The Supreme Court ruled earlier this week that the protesters from the Westboro Baptist Church have the right to picket near military funerals, but did make it clear that local and state governments can limit how close they can get to the actual cemeteries.
The Justices of the Supreme Court ruled in a controversial 8-1 ruling that the guarantee of freedom of speech outlined in the Constitution permits members of the Kansas church to congregate near the funeral of a soldier killed in Iraq singing hymns and carrying signs with such sayings as “Thank God for Dead Soldiers”.
However, the ruling was very narrow and only involved the financial damages in the case. Chief Justice John Roberts stated that the ruling did not impact a lot of the laws in 44 states which restrict how close protesters can get to the funeral site.
According to Roberts, “To the extent these laws are content neutral, they raise very different questions from the tort verdict at issue in this case.” The Justices tossed out an award of $5 million in damages that a federal court had previously awarded Albert Snyder whose son, Matthew, was a Marine who was killed in 2006. Matthew was not gay and was buried at a Catholic church in Maryland.
“Simply put, the church members had the right to be where they were,” Roberts wrote in the court’s opinion. “Given that the church’s speech was at a public place on a matter of public concern, that speech is entitled to ‘special protection’ under the First Amendment.”
Roberts also wrote that “speech is powerful. It can stir people into action, move them to tears of both joy and sorrow, and –as it did here — inflict great pain. On the facts before us, we cannot react to that pain by punishing the speaker.”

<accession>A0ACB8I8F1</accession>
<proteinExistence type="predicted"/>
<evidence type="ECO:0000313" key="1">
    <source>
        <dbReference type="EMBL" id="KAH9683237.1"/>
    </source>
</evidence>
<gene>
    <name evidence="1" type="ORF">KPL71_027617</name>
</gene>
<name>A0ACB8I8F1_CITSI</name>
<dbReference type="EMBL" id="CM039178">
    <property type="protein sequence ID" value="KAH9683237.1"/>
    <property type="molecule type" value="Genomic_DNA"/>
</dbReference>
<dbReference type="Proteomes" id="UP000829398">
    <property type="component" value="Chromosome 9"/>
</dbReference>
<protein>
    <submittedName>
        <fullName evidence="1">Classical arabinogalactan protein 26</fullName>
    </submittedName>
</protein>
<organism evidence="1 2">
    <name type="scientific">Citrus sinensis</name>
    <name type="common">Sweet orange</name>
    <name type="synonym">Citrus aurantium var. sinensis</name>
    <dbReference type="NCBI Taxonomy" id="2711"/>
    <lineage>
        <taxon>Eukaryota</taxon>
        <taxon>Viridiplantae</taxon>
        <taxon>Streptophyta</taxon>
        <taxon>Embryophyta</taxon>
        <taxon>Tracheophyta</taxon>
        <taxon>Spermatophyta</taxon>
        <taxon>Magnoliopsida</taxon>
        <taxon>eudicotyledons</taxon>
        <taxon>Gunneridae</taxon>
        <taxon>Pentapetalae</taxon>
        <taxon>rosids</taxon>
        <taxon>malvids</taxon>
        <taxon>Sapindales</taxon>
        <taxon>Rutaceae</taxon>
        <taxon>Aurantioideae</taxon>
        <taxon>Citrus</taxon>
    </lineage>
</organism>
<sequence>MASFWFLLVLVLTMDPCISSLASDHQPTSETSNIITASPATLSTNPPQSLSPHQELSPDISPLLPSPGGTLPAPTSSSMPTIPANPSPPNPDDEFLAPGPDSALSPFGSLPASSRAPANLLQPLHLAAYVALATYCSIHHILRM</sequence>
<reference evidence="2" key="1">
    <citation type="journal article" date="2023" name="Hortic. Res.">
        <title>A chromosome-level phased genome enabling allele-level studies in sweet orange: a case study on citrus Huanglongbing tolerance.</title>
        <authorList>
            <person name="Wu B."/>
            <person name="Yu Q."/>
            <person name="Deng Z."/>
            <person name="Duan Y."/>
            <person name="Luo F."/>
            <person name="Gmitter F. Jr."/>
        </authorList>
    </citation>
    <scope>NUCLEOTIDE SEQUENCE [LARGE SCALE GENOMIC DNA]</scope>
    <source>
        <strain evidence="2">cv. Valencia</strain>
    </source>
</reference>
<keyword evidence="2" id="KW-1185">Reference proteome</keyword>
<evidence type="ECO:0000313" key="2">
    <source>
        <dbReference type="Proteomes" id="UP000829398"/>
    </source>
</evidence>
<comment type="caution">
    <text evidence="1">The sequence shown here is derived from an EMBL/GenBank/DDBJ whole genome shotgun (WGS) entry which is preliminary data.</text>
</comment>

Joining on Robert’s side of the majority were Justices Ruth Bader Ginsburg, Antonin Scalia, Clarence Thomas, Stephen H. Breyer, Sonia Sotomayer, Elena Kagan and Anthony Kennedy.
In a separate opinion, Breyer wrote that “a state can sometimes regulate picketing, even picketing on matters of public concern. The Court’s ruling does not hold or imply that the state is always powerless to provide private individuals with necessary protections.”
At the funeral of Matthew Snyder, the protesters from the Westboro Baptist Church were about 1,000 feet away from the funeral. The sole Justice who voted against the protests, Justice Samuel Alito, wrote that “our profound national commitment to free and open debate is not a license for the vicious verbal assault that occurred in this case.”
Alito also pointed out that Snyder was not a public figure and only wanted to bury his son in peace. Alito argued that the court’s majority protected the rights of the protesters to “brutalize” Snyder. “In order to have a society in which public issues can be openly and vigorously debated, it is not necessary to allow the brutalization of innocent victims,” Alito argued.
While I personally believe in the right to freedom of speech, I believe that the Westboro Baptist Church has crossed a serious line and something has to be done about it.
Source: The Columbus Dispatch – Supreme Court rules for strident anti-gay church